Representation of People Order
(P.O. No. 155 of 1972)
Article 91E
A plain reading of article 91E it appears that the above provisions ousts the previous statements of the different provisions of the RPO as it ushers with the words “notwithstanding contained in this Order or rules”. Thus, one may take and interpret this article to be a special power of the Election Commission. . . . (21)

Constitution of Bangladesh, 1972
Article 102(2)
Representation of People Order
(P.O. No. 155 of 1972)
Article 91D
When this Court issues any show cause notice/Rule, be it wrongly, it is the usual practice of our Appellate Division not to interfere with it but to give direction upon the High Court Division to dispose of the same and, thus, Election Commission as a Constitutional body when performs its function within its quasi-judicial jurisdiction under article 91D of the RPO and issues any notice, the correctness or wrongness of issuance of the same may also be adjudicated upon by it. . . . (23)

 
Constitution of Bangladesh, 1972
Article 119
Representation of People Order
(P.O. No. 155 of 1972)
Articles 12(1)(D), 17, 19,, 39, 81, 91A, 91B, 91D, 91E
নির্বাচন কমিশন আচরন বিধিমালা, ২০০৮
বিধি ২(৬)
From our concurrent reading of Article 119 of our Constitution in tandem with articles 12(1)(D), 17, 19, 39, 81, 91A, 91B, 91D, 91E of RPO and Rule 2(6) of নির্বাচন কমিশন আচরণ বিধিমালা, ২০০৮ it appears that the Election Commission is amply empowered to take cognizance of any allegation brought by any person, including a candidate, an agent and the persons who are employed for conducting the election, and, thereby, take necessary action against any candidate during the time of election, including ordering for repoll. Thus, in view of the fact that the Election Commission has already initiated a proceeding, be it within the scope of RPO or under the misconception of any provisions of the said law, and since the petitioners already have explained their position before them and, further, before issuance of this writ petitions the Election Commission was in seisin of the matter, this Court is of the opinion that the Election Commission is in a convenient position to adjudicate upon the allegation brought against the petitioners. Accordingly, we are led to hold that these writ petitions are pre-nature as the impugned notices are being awaited to be disposed of by an apparently competent quasi-judicial body upon the hearing of the parties.  However, in carrying out the above exercise, this Court would not delve into deciding the issue as to whether the actions of the Election Commission was legal or illegal and if we inadvertently fail to resist our temptation of expressing our views, it should be ignored. . . . (24, 25 and 27)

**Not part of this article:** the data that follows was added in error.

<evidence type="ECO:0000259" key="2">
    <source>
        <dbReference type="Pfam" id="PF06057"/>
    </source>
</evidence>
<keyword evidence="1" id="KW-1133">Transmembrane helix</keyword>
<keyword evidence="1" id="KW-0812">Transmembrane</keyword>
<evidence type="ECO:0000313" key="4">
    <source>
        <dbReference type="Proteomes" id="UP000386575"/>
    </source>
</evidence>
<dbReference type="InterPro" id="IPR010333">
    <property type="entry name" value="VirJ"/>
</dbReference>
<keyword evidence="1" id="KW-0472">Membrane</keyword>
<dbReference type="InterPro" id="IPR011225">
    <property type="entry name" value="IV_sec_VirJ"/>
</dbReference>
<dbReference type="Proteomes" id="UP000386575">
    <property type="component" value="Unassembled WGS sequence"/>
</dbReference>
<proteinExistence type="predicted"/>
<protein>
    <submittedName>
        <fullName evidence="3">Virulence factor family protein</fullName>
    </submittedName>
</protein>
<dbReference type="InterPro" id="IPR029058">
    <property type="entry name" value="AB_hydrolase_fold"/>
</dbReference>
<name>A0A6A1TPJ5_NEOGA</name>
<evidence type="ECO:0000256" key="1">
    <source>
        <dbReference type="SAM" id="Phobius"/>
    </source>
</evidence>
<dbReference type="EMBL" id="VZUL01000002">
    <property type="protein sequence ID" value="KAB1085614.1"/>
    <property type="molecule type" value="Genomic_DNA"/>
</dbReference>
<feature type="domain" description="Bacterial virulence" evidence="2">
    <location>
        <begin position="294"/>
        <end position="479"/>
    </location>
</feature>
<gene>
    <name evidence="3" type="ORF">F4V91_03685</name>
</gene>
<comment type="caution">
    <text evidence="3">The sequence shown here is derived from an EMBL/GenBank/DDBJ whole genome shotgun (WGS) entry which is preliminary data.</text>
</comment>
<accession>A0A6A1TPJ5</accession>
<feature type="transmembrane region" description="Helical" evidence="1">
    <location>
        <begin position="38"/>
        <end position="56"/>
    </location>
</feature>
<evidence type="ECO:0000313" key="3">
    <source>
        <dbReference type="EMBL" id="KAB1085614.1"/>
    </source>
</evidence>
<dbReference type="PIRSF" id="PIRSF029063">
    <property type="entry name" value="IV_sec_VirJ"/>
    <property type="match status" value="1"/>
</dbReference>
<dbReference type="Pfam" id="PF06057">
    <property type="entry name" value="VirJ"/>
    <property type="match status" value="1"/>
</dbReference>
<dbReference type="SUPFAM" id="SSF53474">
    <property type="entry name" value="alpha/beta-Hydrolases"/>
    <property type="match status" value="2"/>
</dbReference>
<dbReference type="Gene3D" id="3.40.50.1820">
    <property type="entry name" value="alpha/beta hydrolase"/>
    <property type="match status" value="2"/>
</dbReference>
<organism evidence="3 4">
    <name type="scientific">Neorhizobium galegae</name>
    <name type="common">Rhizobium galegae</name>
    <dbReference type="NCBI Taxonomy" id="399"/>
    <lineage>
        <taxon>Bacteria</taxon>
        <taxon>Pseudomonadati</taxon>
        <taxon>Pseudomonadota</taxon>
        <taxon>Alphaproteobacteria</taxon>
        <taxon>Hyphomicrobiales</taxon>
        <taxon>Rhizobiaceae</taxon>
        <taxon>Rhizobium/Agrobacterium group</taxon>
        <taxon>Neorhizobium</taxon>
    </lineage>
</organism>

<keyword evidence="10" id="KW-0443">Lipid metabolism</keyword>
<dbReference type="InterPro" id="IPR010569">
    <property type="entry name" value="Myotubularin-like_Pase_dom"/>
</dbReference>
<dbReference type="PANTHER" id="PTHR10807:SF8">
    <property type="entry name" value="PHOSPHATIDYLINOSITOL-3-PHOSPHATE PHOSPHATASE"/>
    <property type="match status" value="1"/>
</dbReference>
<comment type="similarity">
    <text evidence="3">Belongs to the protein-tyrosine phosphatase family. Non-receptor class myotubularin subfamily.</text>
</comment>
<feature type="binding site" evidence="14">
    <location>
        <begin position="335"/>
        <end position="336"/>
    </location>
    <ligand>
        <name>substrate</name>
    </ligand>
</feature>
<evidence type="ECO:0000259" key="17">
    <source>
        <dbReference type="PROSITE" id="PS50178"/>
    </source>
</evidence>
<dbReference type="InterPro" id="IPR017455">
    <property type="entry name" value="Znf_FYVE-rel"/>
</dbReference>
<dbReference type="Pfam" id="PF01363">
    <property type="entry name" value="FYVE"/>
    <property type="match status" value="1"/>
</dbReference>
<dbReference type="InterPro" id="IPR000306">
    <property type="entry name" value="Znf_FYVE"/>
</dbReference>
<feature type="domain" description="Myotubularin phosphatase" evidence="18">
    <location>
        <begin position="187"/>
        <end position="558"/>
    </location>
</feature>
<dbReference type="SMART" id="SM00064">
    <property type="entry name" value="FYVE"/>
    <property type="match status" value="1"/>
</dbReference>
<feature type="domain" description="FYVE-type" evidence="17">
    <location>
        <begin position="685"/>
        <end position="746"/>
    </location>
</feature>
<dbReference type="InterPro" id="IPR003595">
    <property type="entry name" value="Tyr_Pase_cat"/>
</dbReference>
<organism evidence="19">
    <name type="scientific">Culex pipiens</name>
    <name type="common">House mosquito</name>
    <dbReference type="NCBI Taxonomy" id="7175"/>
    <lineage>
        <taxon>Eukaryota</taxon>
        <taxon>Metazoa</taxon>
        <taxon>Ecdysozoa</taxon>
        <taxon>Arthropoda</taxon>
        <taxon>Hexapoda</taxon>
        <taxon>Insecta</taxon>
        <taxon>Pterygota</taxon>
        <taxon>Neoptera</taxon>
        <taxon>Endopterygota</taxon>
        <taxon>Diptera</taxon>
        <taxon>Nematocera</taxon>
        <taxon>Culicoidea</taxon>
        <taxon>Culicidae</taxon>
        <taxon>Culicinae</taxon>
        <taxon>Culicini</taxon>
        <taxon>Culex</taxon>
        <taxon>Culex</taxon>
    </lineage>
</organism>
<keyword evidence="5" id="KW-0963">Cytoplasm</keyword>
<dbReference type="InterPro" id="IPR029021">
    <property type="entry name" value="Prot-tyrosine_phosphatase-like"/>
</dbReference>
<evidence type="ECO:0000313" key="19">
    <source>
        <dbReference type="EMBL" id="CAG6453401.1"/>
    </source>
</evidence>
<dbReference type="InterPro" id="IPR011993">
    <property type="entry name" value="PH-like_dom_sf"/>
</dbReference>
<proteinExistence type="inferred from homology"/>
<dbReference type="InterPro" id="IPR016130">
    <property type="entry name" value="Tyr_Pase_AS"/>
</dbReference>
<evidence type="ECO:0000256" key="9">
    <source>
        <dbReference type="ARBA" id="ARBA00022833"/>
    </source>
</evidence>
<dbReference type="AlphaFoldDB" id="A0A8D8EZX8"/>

Representation of People Order
(P.O. No. 155 of 1972)
Article 19
The Election Commission after receiving return of the election from the Returning Officers under article 19(2) of the RPO should publish the Gazette Notification of the Returned Candidates at its earliest convenience given that taking the advantage of absence of the provisions in between clauses 1, 2 & 3 of article 19 as to any time period for publication of the Gazette Notification of the Returned Candidates, respondent no. 1 cannot make unreasonable delay in publication of the Gazette Notification. However, it would not be an unreasonable delay if the names of the uncontested candidates are published in the Gazette Notification together with all other candidates, be contested or uncontested candidates, at one time after holding the National Election in view of the fact that the said practice has been followed by the Election Commission of our country since its inception. . . . (29)